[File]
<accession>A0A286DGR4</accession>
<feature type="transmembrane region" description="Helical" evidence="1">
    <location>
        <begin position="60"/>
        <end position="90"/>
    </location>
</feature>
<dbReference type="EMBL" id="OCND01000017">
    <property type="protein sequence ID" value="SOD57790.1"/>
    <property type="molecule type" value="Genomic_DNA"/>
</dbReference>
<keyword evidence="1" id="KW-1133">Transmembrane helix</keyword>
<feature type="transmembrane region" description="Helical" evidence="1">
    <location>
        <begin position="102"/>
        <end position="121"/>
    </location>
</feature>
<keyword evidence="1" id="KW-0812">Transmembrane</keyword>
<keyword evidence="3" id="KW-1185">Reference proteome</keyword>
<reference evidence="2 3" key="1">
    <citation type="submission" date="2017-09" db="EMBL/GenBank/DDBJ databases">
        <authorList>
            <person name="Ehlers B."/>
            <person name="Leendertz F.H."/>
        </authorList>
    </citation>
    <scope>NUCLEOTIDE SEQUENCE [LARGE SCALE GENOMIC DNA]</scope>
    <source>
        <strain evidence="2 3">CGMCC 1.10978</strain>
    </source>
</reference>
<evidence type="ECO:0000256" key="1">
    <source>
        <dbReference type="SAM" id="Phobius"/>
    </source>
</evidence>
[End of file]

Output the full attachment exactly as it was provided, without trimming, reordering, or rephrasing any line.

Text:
<accession>A0A286DGR4</accession>
<feature type="transmembrane region" description="Helical" evidence="1">
    <location>
        <begin position="60"/>
        <end position="90"/>
    </location>
</feature>
<dbReference type="EMBL" id="OCND01000017">
    <property type="protein sequence ID" value="SOD57790.1"/>
    <property type="molecule type" value="Genomic_DNA"/>
</dbReference>
<keyword evidence="1" id="KW-1133">Transmembrane helix</keyword>
<feature type="transmembrane region" description="Helical" evidence="1">
    <location>
        <begin position="102"/>
        <end position="121"/>
    </location>
</feature>
<keyword evidence="1" id="KW-0812">Transmembrane</keyword>
<keyword evidence="3" id="KW-1185">Reference proteome</keyword>
<reference evidence="2 3" key="1">
    <citation type="submission" date="2017-09" db="EMBL/GenBank/DDBJ databases">
        <authorList>
            <person name="Ehlers B."/>
            <person name="Leendertz F.H."/>
        </authorList>
    </citation>
    <scope>NUCLEOTIDE SEQUENCE [LARGE SCALE GENOMIC DNA]</scope>
    <source>
        <strain evidence="2 3">CGMCC 1.10978</strain>
    </source>
</reference>
<evidence type="ECO:0000256" key="1">
    <source>
        <dbReference type="SAM" id="Phobius"/>
    </source>
</evidence>